Students vs. The American School System

by Siobhan Vibiana 2 years ago in student

Here's where it all starts. It's you vs. everyone else.

Students vs. The American School System

Okay, so everyone knows that school is intended to be a place where education and learning happens, it's supposed to be a place where children discover what they want to be when they grow up, it's supposed to be a place to prepare you for reality. Not in America!

In America, school is a place where people are expected to follow the status quo to the T at the expense of unnecessary stress, expectations, and psychological peer pressure. I'm at that stage where people are asking "where do you want to go for college?," "what classes are you taking?" "what do you want to do after college?"

The glorious junior year of high school, where even your friends and classmates are secretly judging you on where you're going to college, what you're planning on majoring in (and not having a major is a no-no), and what you're planning on doing after college (and if you don't know, that automatically makes you a high school dropout, a future gas station attendant). It's merely a form of competition that either elevates your ego or depletes it in one go, and it's exhausting to keep up. It's not just the fact that it's a competition. No, competitions in general are a necessary part of life that gives a person knowledge, skills, and credibility. However, it's the fact that sometimes its a competition for something that you don't want, it's merely something that you fight for because society tells you to.

The American School System in a nutshell.

Sometimes, it's not even a competition. It's merely being compared to someone who is consistently better than you. Everything is graded and measured with tests and GPA's and it's beyond stressful, especially when parents and friends are breathing down your neck, "what did you get on this test?" "what did you get on the ACT/SAT?" "what's your GPA?" When you do give in, and reveal your average or somewhat below/above average score, it's even more embarrassing when they say, "what a good score!" Reveal their score (which is significantly better than yours), and chalk it up to "luck," when in reality, they preen with superiority simply because they can. If we're talking about expectations, this is where reality kicks in and says that a 70 is an average score, but because of your peers, heaven forbid that you get less than a 90 (because, to be honest, your chances of getting into a college drops significantly with anything less than an 80).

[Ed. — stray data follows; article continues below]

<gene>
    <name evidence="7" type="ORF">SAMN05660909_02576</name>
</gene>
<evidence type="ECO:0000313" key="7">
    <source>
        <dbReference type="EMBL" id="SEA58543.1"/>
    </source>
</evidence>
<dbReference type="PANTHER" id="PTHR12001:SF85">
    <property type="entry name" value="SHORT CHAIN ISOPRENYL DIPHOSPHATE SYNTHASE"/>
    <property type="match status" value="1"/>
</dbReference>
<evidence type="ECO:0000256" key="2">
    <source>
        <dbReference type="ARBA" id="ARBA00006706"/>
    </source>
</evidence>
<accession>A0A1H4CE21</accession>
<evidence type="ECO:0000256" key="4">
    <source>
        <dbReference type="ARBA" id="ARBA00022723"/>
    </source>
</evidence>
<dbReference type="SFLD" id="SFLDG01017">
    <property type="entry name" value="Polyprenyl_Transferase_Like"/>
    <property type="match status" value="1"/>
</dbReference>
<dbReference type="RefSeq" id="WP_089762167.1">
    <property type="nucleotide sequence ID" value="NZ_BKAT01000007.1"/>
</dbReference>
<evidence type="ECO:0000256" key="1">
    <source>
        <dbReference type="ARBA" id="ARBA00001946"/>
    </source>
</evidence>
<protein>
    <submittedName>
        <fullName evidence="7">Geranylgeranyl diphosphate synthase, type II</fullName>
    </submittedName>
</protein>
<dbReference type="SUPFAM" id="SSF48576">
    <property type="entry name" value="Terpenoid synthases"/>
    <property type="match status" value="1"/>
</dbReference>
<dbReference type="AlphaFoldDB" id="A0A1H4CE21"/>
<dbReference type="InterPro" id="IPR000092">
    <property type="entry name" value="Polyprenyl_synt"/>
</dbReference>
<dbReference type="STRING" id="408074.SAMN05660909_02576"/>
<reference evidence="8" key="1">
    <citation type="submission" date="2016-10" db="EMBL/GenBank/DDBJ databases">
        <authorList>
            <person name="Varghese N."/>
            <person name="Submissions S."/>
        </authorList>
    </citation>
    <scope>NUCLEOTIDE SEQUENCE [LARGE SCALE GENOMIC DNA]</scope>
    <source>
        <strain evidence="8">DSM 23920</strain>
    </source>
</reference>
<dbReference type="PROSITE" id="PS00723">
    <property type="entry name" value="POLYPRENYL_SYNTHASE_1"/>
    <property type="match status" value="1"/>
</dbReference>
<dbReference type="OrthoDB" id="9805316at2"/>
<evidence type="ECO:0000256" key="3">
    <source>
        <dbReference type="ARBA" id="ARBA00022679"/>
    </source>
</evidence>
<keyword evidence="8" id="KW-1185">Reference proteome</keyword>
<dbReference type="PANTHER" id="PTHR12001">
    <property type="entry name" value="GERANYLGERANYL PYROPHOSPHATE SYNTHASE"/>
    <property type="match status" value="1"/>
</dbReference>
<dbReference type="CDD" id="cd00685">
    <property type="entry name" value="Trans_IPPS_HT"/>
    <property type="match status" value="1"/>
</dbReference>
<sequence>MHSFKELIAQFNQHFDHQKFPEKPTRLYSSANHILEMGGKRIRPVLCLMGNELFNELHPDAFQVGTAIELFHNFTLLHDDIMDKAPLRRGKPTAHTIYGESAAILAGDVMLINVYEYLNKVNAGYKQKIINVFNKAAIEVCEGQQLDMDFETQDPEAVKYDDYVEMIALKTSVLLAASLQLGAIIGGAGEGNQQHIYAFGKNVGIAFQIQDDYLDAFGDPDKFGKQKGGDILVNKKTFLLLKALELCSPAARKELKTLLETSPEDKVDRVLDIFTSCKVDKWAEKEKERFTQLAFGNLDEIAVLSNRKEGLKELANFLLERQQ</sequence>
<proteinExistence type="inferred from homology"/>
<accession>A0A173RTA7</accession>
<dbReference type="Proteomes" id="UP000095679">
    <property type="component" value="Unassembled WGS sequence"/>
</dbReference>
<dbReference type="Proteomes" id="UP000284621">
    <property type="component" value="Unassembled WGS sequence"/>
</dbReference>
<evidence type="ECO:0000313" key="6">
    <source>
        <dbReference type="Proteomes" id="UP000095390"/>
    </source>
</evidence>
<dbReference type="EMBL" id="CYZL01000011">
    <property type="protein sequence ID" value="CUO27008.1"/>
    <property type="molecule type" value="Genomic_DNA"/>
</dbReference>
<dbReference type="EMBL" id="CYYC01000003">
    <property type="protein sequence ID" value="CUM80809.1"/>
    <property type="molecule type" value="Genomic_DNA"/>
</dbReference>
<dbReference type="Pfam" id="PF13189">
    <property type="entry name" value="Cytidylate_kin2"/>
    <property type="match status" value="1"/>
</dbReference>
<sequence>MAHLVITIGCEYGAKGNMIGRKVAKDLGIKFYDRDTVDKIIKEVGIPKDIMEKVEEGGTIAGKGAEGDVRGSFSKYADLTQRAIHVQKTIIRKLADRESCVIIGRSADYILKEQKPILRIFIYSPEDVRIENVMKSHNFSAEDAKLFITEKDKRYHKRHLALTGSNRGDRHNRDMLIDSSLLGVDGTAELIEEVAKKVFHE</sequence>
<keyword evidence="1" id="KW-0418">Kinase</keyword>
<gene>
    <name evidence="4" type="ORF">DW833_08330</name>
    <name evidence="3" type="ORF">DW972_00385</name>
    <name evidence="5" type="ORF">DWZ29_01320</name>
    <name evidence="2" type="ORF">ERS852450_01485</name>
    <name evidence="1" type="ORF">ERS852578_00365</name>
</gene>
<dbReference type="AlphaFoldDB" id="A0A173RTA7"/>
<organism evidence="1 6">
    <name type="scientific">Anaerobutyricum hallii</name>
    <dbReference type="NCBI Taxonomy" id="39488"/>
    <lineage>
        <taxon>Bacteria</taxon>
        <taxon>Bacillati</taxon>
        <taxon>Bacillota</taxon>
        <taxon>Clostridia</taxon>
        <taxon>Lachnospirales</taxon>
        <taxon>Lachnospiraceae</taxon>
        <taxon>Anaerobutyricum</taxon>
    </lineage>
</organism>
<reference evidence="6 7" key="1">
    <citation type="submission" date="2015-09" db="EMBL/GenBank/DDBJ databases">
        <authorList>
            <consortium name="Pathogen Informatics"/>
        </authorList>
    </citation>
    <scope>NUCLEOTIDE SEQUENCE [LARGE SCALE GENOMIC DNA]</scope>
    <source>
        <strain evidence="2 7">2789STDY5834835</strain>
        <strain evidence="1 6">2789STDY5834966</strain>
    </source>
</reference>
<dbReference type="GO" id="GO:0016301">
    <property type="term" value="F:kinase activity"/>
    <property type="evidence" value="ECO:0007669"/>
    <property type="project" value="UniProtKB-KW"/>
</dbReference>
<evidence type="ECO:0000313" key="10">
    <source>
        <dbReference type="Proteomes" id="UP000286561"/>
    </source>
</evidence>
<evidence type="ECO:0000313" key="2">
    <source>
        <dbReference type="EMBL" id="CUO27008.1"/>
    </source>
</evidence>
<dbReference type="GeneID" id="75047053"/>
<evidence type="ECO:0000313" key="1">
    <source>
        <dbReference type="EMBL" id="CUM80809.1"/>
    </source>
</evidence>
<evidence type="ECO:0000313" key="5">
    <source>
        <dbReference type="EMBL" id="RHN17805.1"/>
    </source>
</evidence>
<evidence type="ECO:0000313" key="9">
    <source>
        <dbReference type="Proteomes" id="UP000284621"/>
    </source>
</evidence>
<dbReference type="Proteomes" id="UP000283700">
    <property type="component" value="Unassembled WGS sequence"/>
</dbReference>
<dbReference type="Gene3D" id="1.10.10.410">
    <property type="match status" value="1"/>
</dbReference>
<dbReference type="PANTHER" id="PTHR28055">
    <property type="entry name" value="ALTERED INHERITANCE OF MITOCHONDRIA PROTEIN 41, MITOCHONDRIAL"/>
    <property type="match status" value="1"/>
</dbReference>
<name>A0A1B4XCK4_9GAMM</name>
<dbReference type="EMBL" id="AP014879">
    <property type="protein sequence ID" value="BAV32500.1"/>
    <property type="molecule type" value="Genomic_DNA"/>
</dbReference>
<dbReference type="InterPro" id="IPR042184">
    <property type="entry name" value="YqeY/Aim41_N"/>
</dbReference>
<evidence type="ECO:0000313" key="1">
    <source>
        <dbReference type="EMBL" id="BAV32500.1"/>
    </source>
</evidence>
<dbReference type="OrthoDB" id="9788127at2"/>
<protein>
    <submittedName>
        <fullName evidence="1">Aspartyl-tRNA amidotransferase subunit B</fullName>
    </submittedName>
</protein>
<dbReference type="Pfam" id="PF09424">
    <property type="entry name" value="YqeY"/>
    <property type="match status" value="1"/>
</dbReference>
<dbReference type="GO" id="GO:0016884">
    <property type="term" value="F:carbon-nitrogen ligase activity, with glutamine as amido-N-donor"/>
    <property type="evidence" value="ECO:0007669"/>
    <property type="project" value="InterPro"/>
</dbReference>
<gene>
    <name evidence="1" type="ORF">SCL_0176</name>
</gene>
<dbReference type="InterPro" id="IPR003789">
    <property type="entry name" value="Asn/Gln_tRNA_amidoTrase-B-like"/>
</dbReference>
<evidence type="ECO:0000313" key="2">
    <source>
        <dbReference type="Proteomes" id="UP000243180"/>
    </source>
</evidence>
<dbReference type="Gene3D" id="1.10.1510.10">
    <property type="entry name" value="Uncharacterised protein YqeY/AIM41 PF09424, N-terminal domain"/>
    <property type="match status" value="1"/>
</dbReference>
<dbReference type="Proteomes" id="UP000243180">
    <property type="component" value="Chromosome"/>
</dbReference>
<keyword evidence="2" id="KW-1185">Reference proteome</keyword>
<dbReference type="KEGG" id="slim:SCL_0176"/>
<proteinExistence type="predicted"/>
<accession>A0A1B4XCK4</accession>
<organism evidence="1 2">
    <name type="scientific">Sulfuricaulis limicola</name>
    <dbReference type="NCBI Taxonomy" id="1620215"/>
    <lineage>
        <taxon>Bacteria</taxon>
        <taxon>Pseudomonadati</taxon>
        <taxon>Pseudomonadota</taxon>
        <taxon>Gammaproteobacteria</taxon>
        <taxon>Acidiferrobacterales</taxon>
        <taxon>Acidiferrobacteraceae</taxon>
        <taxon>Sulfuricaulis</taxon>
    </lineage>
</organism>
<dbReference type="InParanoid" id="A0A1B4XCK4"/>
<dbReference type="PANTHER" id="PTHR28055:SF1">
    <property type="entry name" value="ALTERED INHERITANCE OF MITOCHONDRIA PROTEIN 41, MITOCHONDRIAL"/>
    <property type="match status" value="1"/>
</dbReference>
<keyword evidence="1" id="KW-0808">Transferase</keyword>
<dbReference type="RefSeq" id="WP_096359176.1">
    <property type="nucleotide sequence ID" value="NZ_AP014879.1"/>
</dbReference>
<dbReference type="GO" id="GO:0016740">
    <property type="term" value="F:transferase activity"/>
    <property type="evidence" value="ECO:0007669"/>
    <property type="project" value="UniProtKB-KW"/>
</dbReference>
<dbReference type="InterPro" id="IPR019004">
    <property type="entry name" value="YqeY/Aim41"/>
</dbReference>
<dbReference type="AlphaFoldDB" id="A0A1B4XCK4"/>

And why are you taking the course again? Because it either

  1. Looks good on college applications.
  2. Is something that you need for a career that you may not want to do but only do it because society tells you it's a respectable career.
  3. Is required to get that fancy advanced diploma (that also looks good on college applications, but ultimately is useless and further limits the amount of courses you can take that actually interest you). In fact, theoretically it's not even a subject that you enjoy, merely one of those classes that you need to take so that you can graduate, and yet you're still getting rated and judged on your performance.

I'm not offering solutions to these problems, but I would like to shed some light on matters that sometimes goes unnoticed by colleges. These copious amount of stressors should always be considered by colleges and universities; that is, until the school system changes and allows more freedom for course selection and development of creativeness instead of promoting the idea of "good" and "bad" grades and career choices. For example, a lot of students are conditioned to believe that having a major in art is useless and a waste of time. If you say that you have a degree in art, people are going to give you The Look. But when applied correctly, and art major could land an incredible job in company designs, architectural design, the list goes on and on. It's a real shame that the American school system is so constricting and limiting.

The bright side of this, is that the school boards are trying to address some of these issues. For example, super scoring SAT results are a great attempt at increasing a students chances of getting into a nicer college and boosting a students overall confidence. Some colleges are lowering their expectations and broadening their sights on a students life, not just their GPA and SAT/ACT score. But it has room for improvement. There are so many factors that dictate someones worth, and the school system in America doesn't even account for half of it.

Siobhan Vibiana
Siobhan Vibiana
Read next: The Unconventional College Life
Siobhan Vibiana
See all posts by Siobhan Vibiana